While we are discussing this change, this feature could be better applied only to lower-rep users instead of everyone (but this should probably be a feature-request).
In the meantime, I have created a temporary fix for those who are already familiar with the comment action icons and wish for them to remain hidden until the comment is hovered upon:
The DAG team says it's an intentional change, to make it more obvious especially to new users that they can flag comments. I expect it will also help with touch interfaces.
From the DAG team announcement for July:
Comment flagging improvements: To align with the new CoC we will be making various changes in how comment flagging works.
As a moderator on four subjective sites, this would be extremely helpful on subjective sites. It is a common occurrence for extended discussions to crop up on artistic and subjective sites where the end result is likely to meaningfully improve the answer, but comments is not the right place to do this.
My only option when cleaning up these discussions is ...
You have two different questions here, but the first one has an excellent reply from Robert already.
I'll address the second one, which isn't really a question at all... but it should be:
I could edit the question or write a really good answer, but that's not quite the same thing as letting someone know they handled something in a way I don't agree with.
This argument seems to be based on preventing users from trying to get easy badges (targeting the robo-reviewers) rather than making reviewing better. You have to accept that as long as there is an award, there are some people who are going to take the path of least resistance to get that badge. We will always have robo-reviewers, you can't stop or prevent ...
I started writing up this request myself before seeing it had been asked before.
This would be great.
Some people have already pointed out that stars and comment upvotes don't mean the same thing. Fair enough.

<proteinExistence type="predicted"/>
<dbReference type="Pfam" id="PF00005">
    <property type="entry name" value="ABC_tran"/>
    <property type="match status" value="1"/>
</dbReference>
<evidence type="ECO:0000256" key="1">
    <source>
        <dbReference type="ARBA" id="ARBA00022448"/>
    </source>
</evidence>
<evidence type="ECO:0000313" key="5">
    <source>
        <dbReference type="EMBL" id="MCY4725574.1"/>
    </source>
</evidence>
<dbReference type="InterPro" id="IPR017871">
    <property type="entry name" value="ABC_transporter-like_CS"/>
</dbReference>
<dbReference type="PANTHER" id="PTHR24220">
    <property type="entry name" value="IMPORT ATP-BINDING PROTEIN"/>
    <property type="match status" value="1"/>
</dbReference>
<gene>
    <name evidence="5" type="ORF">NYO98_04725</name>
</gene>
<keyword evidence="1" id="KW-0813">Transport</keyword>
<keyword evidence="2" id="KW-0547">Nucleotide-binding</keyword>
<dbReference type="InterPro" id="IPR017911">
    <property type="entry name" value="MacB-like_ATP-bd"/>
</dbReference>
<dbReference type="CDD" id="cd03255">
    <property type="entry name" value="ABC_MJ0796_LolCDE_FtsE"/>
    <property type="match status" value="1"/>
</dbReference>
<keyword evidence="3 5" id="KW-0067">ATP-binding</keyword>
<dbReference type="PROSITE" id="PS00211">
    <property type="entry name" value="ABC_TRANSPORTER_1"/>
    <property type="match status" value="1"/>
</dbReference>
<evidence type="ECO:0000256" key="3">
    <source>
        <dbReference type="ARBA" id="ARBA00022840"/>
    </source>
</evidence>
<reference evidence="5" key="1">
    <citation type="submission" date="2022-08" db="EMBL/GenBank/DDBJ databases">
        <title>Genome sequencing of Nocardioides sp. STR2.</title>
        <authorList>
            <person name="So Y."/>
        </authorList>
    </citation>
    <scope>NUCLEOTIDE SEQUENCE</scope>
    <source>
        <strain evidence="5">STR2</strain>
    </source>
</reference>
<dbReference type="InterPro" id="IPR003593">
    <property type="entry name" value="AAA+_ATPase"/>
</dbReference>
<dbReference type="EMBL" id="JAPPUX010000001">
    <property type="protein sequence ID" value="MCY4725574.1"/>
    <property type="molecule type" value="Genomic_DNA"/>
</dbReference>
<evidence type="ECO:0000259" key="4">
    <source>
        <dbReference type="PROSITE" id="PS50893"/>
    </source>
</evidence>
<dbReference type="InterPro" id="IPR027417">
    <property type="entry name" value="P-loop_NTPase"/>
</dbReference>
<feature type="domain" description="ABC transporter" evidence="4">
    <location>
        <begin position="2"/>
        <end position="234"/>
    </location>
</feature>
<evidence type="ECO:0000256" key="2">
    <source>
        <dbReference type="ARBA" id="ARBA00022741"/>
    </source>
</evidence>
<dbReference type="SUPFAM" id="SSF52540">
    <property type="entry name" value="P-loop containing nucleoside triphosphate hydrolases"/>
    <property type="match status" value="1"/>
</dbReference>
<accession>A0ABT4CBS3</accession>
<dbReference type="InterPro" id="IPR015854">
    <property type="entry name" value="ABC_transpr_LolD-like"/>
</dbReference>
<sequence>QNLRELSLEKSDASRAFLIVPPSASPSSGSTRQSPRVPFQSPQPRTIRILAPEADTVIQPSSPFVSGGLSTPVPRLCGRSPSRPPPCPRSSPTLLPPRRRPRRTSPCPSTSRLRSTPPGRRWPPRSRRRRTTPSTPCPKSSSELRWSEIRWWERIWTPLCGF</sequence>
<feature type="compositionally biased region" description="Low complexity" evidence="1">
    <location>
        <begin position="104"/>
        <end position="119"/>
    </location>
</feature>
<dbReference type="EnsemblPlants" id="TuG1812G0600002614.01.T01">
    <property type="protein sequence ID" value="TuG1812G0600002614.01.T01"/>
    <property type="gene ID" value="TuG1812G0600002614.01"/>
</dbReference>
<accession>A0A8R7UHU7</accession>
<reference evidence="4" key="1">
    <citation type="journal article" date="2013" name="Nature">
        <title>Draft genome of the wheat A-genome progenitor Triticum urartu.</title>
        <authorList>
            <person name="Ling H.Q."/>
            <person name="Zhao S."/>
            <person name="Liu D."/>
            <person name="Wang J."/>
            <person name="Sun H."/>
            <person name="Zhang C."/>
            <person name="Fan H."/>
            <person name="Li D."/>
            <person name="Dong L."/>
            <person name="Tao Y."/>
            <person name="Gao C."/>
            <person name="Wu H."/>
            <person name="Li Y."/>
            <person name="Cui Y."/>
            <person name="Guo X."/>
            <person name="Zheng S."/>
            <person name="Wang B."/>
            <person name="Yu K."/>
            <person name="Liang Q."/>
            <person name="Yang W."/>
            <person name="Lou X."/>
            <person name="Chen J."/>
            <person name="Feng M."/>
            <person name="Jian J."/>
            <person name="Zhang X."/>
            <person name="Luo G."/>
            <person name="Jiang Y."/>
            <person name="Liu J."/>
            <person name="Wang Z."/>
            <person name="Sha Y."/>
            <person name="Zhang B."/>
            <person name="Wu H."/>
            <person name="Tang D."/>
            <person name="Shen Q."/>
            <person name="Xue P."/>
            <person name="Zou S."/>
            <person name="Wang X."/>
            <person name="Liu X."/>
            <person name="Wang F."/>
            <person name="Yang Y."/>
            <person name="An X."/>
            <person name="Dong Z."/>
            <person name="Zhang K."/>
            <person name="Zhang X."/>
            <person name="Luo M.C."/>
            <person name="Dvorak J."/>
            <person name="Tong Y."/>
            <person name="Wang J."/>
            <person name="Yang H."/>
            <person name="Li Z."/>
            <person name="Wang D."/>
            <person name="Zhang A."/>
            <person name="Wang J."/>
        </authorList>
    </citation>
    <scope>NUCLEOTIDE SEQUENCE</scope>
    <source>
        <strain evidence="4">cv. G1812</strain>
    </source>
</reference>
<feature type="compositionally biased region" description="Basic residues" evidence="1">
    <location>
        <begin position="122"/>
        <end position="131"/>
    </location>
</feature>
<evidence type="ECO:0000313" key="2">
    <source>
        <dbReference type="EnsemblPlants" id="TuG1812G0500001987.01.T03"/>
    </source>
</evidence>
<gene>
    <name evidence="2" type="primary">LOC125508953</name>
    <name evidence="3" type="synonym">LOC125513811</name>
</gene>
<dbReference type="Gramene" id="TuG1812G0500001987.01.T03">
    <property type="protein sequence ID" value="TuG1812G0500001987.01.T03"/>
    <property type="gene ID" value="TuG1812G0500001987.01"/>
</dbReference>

A reasonable solution might be to distinguish migration-chats as a different class of chats, with upvotes there too rather than stars.
Although I ...
The other answers are busy offering per-site solutions so I thought I could offer a networkwide SEDE query.
The query takes the top 1000 comments from each site and then presents the top 1000 of those. This top 1000 is needed to limit the time it takes to process all the records.
declare @sql nvarchar(max)
create table #result (site sysname
I'm against it for a reason that I believe hasn't been mentioned yet, but I also will present a compromise.
While the difference of up- and downvotes is a useful indicator for the quality of a post, the number of upvotes alone is also. That is simply because often people are strongly disagreeing with each other.
On top of that, a downvote is often given ...
Can users see their own comment upvote number somewhere?
Unfortunately, there is no way programmed into StackExchange, that allows you to view your comment upvotes directly. However, you can still do it by using a MySQL query that I just wrote for this purpose.
Go to your user profile on the site you wish to view comment upvotes:
In the search box on the ...
You're free to vote however you want. If you want the site to be as clutter-free as possible, then don't upvote them. If you want to reward the comment/answer an upvote since it made you smile or laugh, upvote it. The decision is yours, and the mods have no power to control how you vote or why you vote the way you do.
As for me personally, I wouldn't upvote ...
While there is some difference between stars and comment upvotes, the benefit of retaining the information about comment upvotes while transferring them to chat outweighs the drawbacks:
the information is not lost in the first place.
the comment votes are an essential part of a [supposedly healthy] discussion which happened to be in the comments, and if ...
Yes it is being recorded somewhere, but only SE developers with direct access to the database can see who really upvoted a comment. (and obviously, they won't do it without a good reason)
Same goes for questions and answers: moderators do not have access to see who voted, only to see patterns, which can help detect serial voters. Only SE devs can dig and ...
Upvoting a comment shouldn't be a sign of simply liking it. I'll let the comment upvote tooltip from the website explain:
While in practice comments are often upvoted simply because they are "liked," we shouldn't be making the association between upvoting and the intended meaning that the comment is useful any weaker. Changing the up-arrow to a ...